|The moment Harry directed his first bomb attack on Terry Taliban for 'Kill TV'
28th February 2008
It was the moment Prince Harry directed his first bomb attack.
Two US F15 jets discharged separate 500lb charges onto a Taliban bunker system after being given clearance by the prince – known to pilots only as call sign Widow Six Seven.
A third exploded moments later as Taliban fighters emerged from cover in full view of the aircraft above.
Directing operations: Prince Harry talks to aircraft control from JTAC Hill close to Base Dwyer
The strike, on New Year's Eve, was the culmination of a three-day aerial surveillance operation spearheaded by the 23-year-old Household Cavalry officer working as a battlefield air controller from a fortified position nearby.
Taliban fighters had been identified over the previous two days, moving between the bunkers, with as many as eight seen apparently digging trenches at one point.
They were spotted in successive surveillance flights by a lawnmower-sized Desert Hawk drone and a manned reconnaissance aircraft, which is able to watch the ground undetected by the Taliban because of its height.
As a JTAC (Joint Terminal Attack Controller) – also known as a Forward Air Controller (FAC) - Harry's job was to establish that the figures seen moving about below had been positively identify as enemy forces.
The task included carrying out a “pattern of life” study, establishing both the movements and routines of the Taliban and being sure that there were no civilians on the ground.
From the operations room at Forward Operating Base Delhi, the southernmost allied outpost in Helmand, Harry was able to watch live pictures, beamed onto a laptop computer terminal, dubbed “Taliban TV” or “Kill TV”.
He was also able to speak to the pilots of any manned aircraft assigned to his section of airspace and direct them to the areas he wanted them to concentrate on.
Fob Delhi sits close to “Line Arbroath”, the front line which looks onto a 500 metre area of no-man's-land.
At the southern end is “Line Taunton” a trench system defended by a minefield, where the Taliban sit, armed with rocket propelled grenades, anti-aircraft guns, 107mm rockets and AK47 assault rifles.
The fortification system being targeted, which came to be codenamed “Purple”, sat 150 metres behind that Taliban front line.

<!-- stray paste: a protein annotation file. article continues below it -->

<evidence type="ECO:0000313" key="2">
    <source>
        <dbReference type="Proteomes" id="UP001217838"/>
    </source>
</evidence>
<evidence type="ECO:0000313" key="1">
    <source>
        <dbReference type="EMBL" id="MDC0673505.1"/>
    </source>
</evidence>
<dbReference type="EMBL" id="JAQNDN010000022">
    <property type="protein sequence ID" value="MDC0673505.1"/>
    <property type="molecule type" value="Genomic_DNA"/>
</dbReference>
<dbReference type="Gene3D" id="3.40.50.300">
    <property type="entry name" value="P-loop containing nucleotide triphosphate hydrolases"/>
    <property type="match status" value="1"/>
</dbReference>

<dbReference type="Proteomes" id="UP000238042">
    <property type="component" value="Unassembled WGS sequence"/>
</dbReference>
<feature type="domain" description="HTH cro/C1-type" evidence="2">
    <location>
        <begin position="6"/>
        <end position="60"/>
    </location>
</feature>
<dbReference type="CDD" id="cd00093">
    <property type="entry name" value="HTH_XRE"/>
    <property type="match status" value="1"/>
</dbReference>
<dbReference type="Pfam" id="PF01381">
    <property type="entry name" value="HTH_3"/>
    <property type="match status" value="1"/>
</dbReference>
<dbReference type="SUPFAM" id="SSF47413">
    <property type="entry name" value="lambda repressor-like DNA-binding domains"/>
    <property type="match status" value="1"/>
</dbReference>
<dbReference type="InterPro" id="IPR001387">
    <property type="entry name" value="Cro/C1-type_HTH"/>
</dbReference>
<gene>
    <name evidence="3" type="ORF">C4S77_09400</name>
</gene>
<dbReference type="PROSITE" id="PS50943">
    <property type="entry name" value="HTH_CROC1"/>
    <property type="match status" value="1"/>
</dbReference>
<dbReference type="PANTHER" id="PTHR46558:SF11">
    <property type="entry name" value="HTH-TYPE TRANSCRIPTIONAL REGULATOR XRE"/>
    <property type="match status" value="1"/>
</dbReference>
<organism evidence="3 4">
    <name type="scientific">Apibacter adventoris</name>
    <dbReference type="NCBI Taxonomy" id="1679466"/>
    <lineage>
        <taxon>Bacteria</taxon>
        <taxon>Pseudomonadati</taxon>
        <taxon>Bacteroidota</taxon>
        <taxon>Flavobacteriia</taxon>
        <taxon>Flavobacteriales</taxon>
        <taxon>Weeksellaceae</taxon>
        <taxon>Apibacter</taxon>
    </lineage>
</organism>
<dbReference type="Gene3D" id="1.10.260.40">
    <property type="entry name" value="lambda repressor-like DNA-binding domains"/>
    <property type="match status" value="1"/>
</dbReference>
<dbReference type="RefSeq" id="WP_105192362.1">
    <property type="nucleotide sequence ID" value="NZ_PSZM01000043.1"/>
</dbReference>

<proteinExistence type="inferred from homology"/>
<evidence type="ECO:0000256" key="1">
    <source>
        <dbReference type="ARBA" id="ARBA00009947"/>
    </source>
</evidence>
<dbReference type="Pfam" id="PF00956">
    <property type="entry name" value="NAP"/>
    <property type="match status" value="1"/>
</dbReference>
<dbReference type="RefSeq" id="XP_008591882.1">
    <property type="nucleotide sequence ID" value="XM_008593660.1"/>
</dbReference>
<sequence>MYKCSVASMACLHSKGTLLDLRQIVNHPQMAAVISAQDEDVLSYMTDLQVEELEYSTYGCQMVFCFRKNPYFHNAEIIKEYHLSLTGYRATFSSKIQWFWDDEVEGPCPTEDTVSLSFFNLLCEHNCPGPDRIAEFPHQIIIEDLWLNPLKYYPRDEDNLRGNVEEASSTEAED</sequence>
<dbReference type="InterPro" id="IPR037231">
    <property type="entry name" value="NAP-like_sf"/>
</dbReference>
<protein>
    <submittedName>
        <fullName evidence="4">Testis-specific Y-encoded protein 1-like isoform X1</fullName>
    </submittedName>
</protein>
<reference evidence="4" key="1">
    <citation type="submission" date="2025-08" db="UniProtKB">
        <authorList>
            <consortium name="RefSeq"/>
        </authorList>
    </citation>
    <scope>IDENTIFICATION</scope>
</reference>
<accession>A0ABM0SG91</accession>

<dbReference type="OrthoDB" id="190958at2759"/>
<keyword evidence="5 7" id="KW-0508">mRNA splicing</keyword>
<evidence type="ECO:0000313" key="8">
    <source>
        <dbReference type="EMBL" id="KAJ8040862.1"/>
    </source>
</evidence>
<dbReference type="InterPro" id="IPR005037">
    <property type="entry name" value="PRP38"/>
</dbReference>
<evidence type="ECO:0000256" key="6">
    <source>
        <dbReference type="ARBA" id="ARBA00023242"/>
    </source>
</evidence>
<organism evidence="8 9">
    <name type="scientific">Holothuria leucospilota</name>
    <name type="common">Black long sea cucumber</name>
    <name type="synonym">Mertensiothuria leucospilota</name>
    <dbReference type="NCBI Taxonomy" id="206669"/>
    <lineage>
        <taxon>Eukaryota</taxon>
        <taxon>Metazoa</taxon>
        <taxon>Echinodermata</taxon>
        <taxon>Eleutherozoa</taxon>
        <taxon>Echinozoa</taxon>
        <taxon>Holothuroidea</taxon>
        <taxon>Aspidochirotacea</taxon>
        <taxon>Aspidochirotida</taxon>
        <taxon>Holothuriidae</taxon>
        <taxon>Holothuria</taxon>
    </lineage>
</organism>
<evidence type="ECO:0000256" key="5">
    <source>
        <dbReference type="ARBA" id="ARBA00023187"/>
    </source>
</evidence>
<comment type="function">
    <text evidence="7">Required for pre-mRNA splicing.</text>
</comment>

On the night before the air strike, the Prince stayed at his post until well after midnight surveying movements in the area, initially with a Desert Hawk drone which beamed back night vision pictures dubbed “Green Eye”.
Later two British Harrier jets flew in from the north to survey the area, picking up heat sources including suspected Taliban and even what appeared to be a dog running around.
Just before 10am the following morning Gurkha troops at a small British observation post in frontline Garmsir were caught up in a contact with Taliban fighters firing across no-man's-land.
Three Royal Artillery guns fired round after round onto pinpointed positions from another British base just over 11km away to force the Taliban back.
In his Operations Room, Harry, who had already been assigned a reconnaissance plane for further surveillance, was allocated two US F15 fighter jets.
As the firing on the ground subsided the prince sent the two jets off around 10km away to drown out the aircraft noise – something that would otherwise be sure to force the Taliban to take cover.
Within less than an hour 15 Taliban fighters had emerged and could be seen in and around the area of the bunkers.
The prince then called the jets back and verified co-ordinates for his first air strike.
There were to be two separate targets at opposite ends of the bunker system.
Once ready, the pilots signalled “In Hot” to Harry. He then gave them the final go-ahead with the words “Cleared Hot”.
Grainy images from an army “Rover” terminal screen showed what Harry saw as the pilots lined up the targets and dropped the first two 500lb bombs.
The Prince had the lives of British troops in his hands in his work as a battlefield air controller in Afghanistan.
As a Forward Air Controller (FAC) - often referred to as the American term JTAC (Joint Terminal Attack Controller) – he was responsible for providing cover for troops on the front line in Helmand Province.
During the heat of battle it was he who would call in and give final clearance for air strikes on Taliban targets.
But the job also involved long hours scrutinising minute details of surveillance footage beamed from aircraft flying over enemy positions to a laptop terminal, dubbed “Taliban TV” or “Kill TV”.
This could involve pictures from drones such as the British Desert Hawk – little larger than a standard model aeroplane – to full sized manned reconnaissance aircraft which are able to watch the ground undetected by the Taliban because of their height.